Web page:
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Fringe benefits

katina | Posted in General Discussion on

This may be of interest




  1. User avater
    ThreadKoe | | #1

    Very interesting. Some really neat ideas to think about. Thank you for posting this link. Cathy

    1. katina | | #2

      Glad you liked it. I'm going to make a few scarves as gifts, and fringe them with beads.


      1. User avater
        ThreadKoe | | #3

        Yummy! I love beaded fringe. Actually, I just love fringe. Just love the way it swings and moves. I like to add a few beads to the ends of the inexpensive fringed scarves and shawls for a little extra dazzle. Makes a nice gift for a Young Lady for prom, or special events. Keeps those nasty ends from coming unravelled too. Cathy

        1. katina | | #4

          That's a great idea - just the thing for the need-to-give-an-unexpected-gift stash. I'm going to keep an eye out for some scarves to do this to. Thanks


          1. User avater
            ThreadKoe | | #5

            You are most welcome. If the shawl is one of those really lightweight ones, a needle threader zips the ends through the beads in a jiffy. One of those twisted wire beading needles works great for the chunky yarns. Cathy

          2. sewslow67 | | #6

            Say, Cathy; I'm also a beader, but I don't recall ever seeing a "twisted wire beading needle".  Could you give me some details?  Thanks, my friend.

          3. User avater
            ThreadKoe | | #8

            I know there is a proper name for it, but I am swiss cheese head today!
            It is a beading needle that looks like a fine wire that has been twisted together, leaving a loop in one end. The loop pinches over a cord or thong and is great for using with bigger heavy beads as it holds it tight. You sometimes find them in the kits for younger people. Hope that made sense. Cathy

          4. sewslow67 | | #11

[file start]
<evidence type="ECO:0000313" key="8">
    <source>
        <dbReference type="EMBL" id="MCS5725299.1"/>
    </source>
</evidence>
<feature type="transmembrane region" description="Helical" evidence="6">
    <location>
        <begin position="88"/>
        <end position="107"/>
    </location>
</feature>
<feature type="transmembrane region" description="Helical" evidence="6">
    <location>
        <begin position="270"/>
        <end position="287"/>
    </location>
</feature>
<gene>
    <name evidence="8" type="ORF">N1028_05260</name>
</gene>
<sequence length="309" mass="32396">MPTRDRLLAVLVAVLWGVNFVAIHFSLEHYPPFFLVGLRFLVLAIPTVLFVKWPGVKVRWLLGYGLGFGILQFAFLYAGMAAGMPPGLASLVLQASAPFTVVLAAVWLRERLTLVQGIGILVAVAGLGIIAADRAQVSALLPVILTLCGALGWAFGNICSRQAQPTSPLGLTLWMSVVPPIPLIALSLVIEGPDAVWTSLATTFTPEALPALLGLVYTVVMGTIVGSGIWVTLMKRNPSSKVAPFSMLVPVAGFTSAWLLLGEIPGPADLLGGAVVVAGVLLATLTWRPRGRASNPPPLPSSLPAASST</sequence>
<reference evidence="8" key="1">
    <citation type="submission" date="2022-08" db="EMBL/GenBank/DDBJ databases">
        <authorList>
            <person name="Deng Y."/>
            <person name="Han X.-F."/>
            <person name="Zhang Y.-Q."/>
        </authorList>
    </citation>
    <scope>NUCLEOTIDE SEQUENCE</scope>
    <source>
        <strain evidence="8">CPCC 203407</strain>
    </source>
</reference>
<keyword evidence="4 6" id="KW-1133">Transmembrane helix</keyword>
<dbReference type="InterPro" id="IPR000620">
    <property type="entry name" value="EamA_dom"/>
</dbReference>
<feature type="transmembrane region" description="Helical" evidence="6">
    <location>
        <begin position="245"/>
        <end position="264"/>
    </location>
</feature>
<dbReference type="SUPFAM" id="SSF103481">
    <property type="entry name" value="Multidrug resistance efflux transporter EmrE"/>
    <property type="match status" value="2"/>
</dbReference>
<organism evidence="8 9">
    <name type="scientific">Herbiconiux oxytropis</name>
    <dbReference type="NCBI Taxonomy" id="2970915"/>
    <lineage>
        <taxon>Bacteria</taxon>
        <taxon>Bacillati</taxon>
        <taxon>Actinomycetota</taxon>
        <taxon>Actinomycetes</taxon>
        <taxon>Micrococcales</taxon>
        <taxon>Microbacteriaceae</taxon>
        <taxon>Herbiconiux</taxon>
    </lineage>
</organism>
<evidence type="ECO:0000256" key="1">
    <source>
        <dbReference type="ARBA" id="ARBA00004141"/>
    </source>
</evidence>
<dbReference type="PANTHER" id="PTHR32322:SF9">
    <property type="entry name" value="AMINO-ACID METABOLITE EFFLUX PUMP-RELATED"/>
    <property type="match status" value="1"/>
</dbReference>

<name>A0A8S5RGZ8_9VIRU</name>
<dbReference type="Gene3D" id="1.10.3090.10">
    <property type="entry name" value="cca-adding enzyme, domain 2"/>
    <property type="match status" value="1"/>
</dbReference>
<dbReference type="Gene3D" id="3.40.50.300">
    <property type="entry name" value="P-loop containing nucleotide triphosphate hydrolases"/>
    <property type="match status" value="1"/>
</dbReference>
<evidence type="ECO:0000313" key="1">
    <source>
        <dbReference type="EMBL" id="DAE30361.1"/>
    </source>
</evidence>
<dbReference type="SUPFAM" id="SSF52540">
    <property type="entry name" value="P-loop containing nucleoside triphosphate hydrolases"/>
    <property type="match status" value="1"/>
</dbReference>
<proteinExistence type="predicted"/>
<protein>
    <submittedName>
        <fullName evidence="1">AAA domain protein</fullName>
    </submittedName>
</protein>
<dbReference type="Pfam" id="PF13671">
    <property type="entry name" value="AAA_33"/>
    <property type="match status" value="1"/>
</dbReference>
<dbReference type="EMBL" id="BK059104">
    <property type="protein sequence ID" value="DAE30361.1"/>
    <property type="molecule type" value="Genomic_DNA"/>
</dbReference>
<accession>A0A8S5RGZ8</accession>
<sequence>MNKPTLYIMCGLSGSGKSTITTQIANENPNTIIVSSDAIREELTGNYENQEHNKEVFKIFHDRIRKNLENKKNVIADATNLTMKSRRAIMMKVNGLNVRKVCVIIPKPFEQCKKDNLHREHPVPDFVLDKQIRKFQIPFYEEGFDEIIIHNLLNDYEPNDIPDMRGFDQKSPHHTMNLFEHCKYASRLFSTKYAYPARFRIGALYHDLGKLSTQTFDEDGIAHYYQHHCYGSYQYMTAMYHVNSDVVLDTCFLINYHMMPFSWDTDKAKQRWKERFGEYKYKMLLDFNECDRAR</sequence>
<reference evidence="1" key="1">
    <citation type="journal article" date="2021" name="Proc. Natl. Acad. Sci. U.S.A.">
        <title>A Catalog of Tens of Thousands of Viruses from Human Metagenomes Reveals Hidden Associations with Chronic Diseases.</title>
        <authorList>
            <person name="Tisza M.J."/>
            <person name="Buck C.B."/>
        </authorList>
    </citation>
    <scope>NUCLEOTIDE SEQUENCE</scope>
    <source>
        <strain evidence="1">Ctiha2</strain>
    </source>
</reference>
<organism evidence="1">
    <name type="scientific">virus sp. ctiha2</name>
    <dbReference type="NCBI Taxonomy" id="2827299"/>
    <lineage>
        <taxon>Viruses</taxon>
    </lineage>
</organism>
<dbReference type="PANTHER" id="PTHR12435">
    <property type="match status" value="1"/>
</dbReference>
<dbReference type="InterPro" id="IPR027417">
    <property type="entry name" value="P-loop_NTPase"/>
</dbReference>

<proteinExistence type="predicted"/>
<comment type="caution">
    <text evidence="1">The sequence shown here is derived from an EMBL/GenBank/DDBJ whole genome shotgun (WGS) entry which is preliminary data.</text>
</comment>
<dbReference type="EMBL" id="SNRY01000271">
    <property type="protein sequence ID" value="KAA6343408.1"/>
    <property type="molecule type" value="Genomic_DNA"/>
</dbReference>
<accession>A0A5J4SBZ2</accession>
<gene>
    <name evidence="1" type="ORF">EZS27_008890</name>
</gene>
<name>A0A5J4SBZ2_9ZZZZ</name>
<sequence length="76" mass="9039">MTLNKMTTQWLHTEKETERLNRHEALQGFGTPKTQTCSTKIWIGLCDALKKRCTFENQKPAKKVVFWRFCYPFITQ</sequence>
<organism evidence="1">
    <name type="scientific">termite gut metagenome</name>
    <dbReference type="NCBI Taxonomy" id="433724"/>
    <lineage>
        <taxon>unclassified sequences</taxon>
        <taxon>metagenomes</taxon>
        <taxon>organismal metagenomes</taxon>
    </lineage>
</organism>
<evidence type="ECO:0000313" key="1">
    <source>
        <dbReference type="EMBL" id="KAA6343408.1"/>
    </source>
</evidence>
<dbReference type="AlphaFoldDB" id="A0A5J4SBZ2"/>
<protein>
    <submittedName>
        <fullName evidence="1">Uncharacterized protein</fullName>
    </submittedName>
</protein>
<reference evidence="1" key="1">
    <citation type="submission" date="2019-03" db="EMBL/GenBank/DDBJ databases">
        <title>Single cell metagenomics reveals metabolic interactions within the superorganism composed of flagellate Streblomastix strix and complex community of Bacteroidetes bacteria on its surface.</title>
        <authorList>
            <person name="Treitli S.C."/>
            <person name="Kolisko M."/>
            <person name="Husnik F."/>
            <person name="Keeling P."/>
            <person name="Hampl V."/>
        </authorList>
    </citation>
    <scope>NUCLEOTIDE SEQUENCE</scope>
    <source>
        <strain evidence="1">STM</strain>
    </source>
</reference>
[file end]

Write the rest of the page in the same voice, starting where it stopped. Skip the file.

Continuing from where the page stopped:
Thanks for the explanation, Cathy.  I'll give my friend a call (a gal who owns a beading shop back "home" ...heh heh), and ask her to send me one.  I bought some fairly large beads when on vacation last summer, but have not done anything with them yet, and I could try it out with them.

          5. katina | | #7

            I love doing things like this - gussying up some purchased item. Just the kind of project for an evening of TV watching. The weekly market here often has suitable scarves.


          6. User avater
            ThreadKoe | | #9

            Exactly, a perfect TV project. This is one case where the bigger inexpensive craft beads, like the pearls are handy. They can be gently washed in a lingerie bag. I find the real crystal beads, although lovely, are too heavy and expensive for a project like this, so the inexpensive acrylic or glass ones look terrific, and keep the cost reasonable. If the fringe is really skimpy, like a lot of them are, I can add more beaded fringe between the thread fringes too. Cathy

          7. katina | | #13

            Keep these great ideas coming!


          8. User avater
            ThreadKoe | | #14

            I got lots of ideas, just short of time to do them all! Need to mow the lawn....again. Not that I mind too much now the weather is warmer. C

          9. katina | | #15

            Time, time, time ...who of us here has enough of it?


          10. User avater
            ThreadKoe | | #16

            he he he, if I spent less time on this silly computer, gabbing with my friends here, I would get more done, but not have nearly as much fun ;) Cathy

          11. katina | | #17

            Well yes, but we learn so much


  2. sewslow67 | | #10

    What fun ...and most interesting.  Thanks so much for sharing this link, Katina.  I'm going to keep watch for further videos, as it appears that she has something new each week.

    1. katina | | #12

      I'm always very pleased when a link proves useful. So glad you've enjoyed it.


  3. MaryinColorado | | #18

    cool beans!  Thanks so much for sharing this!  Mary

    1. katina | | #19

      You're very welcome!


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